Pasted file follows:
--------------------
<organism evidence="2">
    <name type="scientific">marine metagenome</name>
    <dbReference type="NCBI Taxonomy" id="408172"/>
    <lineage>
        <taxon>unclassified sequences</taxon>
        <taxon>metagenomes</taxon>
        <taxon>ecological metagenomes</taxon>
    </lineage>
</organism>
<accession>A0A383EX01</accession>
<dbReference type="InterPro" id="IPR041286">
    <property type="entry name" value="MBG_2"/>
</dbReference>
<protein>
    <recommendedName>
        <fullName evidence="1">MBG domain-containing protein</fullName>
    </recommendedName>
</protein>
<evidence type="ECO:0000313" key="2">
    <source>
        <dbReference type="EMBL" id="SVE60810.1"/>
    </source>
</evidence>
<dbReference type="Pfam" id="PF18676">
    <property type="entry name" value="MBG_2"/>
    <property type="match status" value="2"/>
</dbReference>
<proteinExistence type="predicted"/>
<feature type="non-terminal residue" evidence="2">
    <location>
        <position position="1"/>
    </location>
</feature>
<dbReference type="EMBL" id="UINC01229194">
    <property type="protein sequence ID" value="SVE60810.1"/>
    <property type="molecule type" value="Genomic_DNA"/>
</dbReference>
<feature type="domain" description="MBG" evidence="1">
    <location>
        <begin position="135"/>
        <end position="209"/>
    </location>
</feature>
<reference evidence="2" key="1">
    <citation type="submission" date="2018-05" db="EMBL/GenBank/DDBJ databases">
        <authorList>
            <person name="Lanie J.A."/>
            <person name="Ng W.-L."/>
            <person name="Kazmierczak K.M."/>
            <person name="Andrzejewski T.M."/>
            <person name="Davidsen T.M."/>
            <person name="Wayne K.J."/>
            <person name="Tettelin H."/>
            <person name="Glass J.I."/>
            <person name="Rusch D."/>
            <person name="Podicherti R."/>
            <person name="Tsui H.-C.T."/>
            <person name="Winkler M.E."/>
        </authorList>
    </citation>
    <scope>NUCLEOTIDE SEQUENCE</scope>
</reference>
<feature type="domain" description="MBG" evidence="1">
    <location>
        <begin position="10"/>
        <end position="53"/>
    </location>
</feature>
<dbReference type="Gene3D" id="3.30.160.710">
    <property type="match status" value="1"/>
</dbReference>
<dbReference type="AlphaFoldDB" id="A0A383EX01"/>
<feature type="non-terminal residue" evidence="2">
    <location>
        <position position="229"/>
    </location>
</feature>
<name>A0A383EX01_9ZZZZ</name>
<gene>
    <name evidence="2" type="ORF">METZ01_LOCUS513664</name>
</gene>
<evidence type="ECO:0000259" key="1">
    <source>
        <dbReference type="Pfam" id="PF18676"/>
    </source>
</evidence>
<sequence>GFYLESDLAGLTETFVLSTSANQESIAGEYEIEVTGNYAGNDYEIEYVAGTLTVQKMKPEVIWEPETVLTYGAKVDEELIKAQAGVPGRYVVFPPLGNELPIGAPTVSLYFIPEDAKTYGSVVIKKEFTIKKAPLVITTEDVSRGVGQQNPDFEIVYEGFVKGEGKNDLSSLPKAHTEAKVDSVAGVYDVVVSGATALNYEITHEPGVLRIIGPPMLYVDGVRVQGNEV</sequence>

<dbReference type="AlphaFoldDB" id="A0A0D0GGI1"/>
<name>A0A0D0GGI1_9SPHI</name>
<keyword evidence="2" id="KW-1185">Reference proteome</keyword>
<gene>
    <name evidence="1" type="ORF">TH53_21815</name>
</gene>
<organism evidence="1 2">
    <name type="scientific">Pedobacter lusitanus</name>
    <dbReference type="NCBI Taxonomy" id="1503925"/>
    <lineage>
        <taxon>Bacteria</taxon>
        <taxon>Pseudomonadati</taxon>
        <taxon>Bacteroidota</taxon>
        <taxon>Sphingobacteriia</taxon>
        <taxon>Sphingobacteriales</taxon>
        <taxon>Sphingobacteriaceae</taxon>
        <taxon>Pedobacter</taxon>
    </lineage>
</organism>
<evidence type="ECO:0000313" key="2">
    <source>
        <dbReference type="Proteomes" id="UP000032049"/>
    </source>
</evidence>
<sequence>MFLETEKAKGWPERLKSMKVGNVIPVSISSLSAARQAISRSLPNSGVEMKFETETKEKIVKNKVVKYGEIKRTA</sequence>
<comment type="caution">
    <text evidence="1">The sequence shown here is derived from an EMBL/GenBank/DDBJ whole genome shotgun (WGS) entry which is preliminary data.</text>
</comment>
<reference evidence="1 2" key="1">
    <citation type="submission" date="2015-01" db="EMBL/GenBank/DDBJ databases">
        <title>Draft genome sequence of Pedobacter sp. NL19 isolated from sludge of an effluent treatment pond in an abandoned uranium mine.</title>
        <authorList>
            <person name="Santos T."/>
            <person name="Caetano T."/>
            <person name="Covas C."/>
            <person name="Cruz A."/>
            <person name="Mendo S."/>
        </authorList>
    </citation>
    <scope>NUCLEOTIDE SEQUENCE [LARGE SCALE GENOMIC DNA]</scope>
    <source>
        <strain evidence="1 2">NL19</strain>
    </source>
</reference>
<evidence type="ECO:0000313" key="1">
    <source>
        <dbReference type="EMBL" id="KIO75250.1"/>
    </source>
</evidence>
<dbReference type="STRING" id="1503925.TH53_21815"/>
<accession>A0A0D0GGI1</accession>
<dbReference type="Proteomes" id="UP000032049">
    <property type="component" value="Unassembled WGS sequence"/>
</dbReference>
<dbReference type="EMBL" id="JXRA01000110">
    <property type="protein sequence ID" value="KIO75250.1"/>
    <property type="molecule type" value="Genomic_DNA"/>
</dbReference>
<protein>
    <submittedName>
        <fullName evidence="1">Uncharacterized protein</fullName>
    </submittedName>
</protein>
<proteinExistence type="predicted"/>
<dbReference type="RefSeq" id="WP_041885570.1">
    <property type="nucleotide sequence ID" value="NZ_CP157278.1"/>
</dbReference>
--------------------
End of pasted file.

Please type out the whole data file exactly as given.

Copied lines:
<organism evidence="2">
    <name type="scientific">marine metagenome</name>
    <dbReference type="NCBI Taxonomy" id="408172"/>
    <lineage>
        <taxon>unclassified sequences</taxon>
        <taxon>metagenomes</taxon>
        <taxon>ecological metagenomes</taxon>
    </lineage>
</organism>
<accession>A0A383EX01</accession>
<dbReference type="InterPro" id="IPR041286">
    <property type="entry name" value="MBG_2"/>
</dbReference>
<protein>
    <recommendedName>
        <fullName evidence="1">MBG domain-containing protein</fullName>
    </recommendedName>
</protein>
<evidence type="ECO:0000313" key="2">
    <source>
        <dbReference type="EMBL" id="SVE60810.1"/>
    </source>
</evidence>
<dbReference type="Pfam" id="PF18676">
    <property type="entry name" value="MBG_2"/>
    <property type="match status" value="2"/>
</dbReference>
<proteinExistence type="predicted"/>
<feature type="non-terminal residue" evidence="2">
    <location>
        <position position="1"/>
    </location>
</feature>
<dbReference type="EMBL" id="UINC01229194">
    <property type="protein sequence ID" value="SVE60810.1"/>
    <property type="molecule type" value="Genomic_DNA"/>
</dbReference>
<feature type="domain" description="MBG" evidence="1">
    <location>
        <begin position="135"/>
        <end position="209"/>
    </location>
</feature>
<reference evidence="2" key="1">
    <citation type="submission" date="2018-05" db="EMBL/GenBank/DDBJ databases">
        <authorList>
            <person name="Lanie J.A."/>
            <person name="Ng W.-L."/>
            <person name="Kazmierczak K.M."/>
            <person name="Andrzejewski T.M."/>
            <person name="Davidsen T.M."/>
            <person name="Wayne K.J."/>
            <person name="Tettelin H."/>
            <person name="Glass J.I."/>
            <person name="Rusch D."/>
            <person name="Podicherti R."/>
            <person name="Tsui H.-C.T."/>
            <person name="Winkler M.E."/>
        </authorList>
    </citation>
    <scope>NUCLEOTIDE SEQUENCE</scope>
</reference>
<feature type="domain" description="MBG" evidence="1">
    <location>
        <begin position="10"/>
        <end position="53"/>
    </location>
</feature>
<dbReference type="Gene3D" id="3.30.160.710">
    <property type="match status" value="1"/>
</dbReference>
<dbReference type="AlphaFoldDB" id="A0A383EX01"/>
<feature type="non-terminal residue" evidence="2">
    <location>
        <position position="229"/>
    </location>
</feature>
<name>A0A383EX01_9ZZZZ</name>
<gene>
    <name evidence="2" type="ORF">METZ01_LOCUS513664</name>
</gene>
<evidence type="ECO:0000259" key="1">
    <source>
        <dbReference type="Pfam" id="PF18676"/>
    </source>
</evidence>
<sequence>GFYLESDLAGLTETFVLSTSANQESIAGEYEIEVTGNYAGNDYEIEYVAGTLTVQKMKPEVIWEPETVLTYGAKVDEELIKAQAGVPGRYVVFPPLGNELPIGAPTVSLYFIPEDAKTYGSVVIKKEFTIKKAPLVITTEDVSRGVGQQNPDFEIVYEGFVKGEGKNDLSSLPKAHTEAKVDSVAGVYDVVVSGATALNYEITHEPGVLRIIGPPMLYVDGVRVQGNEV</sequence>

<dbReference type="AlphaFoldDB" id="A0A0D0GGI1"/>
<name>A0A0D0GGI1_9SPHI</name>
<keyword evidence="2" id="KW-1185">Reference proteome</keyword>
<gene>
    <name evidence="1" type="ORF">TH53_21815</name>
</gene>
<organism evidence="1 2">
    <name type="scientific">Pedobacter lusitanus</name>
    <dbReference type="NCBI Taxonomy" id="1503925"/>
    <lineage>
        <taxon>Bacteria</taxon>
        <taxon>Pseudomonadati</taxon>
        <taxon>Bacteroidota</taxon>
        <taxon>Sphingobacteriia</taxon>
        <taxon>Sphingobacteriales</taxon>
        <taxon>Sphingobacteriaceae</taxon>
        <taxon>Pedobacter</taxon>
    </lineage>
</organism>
<evidence type="ECO:0000313" key="2">
    <source>
        <dbReference type="Proteomes" id="UP000032049"/>
    </source>
</evidence>
<sequence>MFLETEKAKGWPERLKSMKVGNVIPVSISSLSAARQAISRSLPNSGVEMKFETETKEKIVKNKVVKYGEIKRTA</sequence>
<comment type="caution">
    <text evidence="1">The sequence shown here is derived from an EMBL/GenBank/DDBJ whole genome shotgun (WGS) entry which is preliminary data.</text>
</comment>
<reference evidence="1 2" key="1">
    <citation type="submission" date="2015-01" db="EMBL/GenBank/DDBJ databases">
        <title>Draft genome sequence of Pedobacter sp. NL19 isolated from sludge of an effluent treatment pond in an abandoned uranium mine.</title>
        <authorList>
            <person name="Santos T."/>
            <person name="Caetano T."/>
            <person name="Covas C."/>
            <person name="Cruz A."/>
            <person name="Mendo S."/>
        </authorList>
    </citation>
    <scope>NUCLEOTIDE SEQUENCE [LARGE SCALE GENOMIC DNA]</scope>
    <source>
        <strain evidence="1 2">NL19</strain>
    </source>
</reference>
<evidence type="ECO:0000313" key="1">
    <source>
        <dbReference type="EMBL" id="KIO75250.1"/>
    </source>
</evidence>
<dbReference type="STRING" id="1503925.TH53_21815"/>
<accession>A0A0D0GGI1</accession>
<dbReference type="Proteomes" id="UP000032049">
    <property type="component" value="Unassembled WGS sequence"/>
</dbReference>
<dbReference type="EMBL" id="JXRA01000110">
    <property type="protein sequence ID" value="KIO75250.1"/>
    <property type="molecule type" value="Genomic_DNA"/>
</dbReference>
<protein>
    <submittedName>
        <fullName evidence="1">Uncharacterized protein</fullName>
    </submittedName>
</protein>
<proteinExistence type="predicted"/>
<dbReference type="RefSeq" id="WP_041885570.1">
    <property type="nucleotide sequence ID" value="NZ_CP157278.1"/>
</dbReference>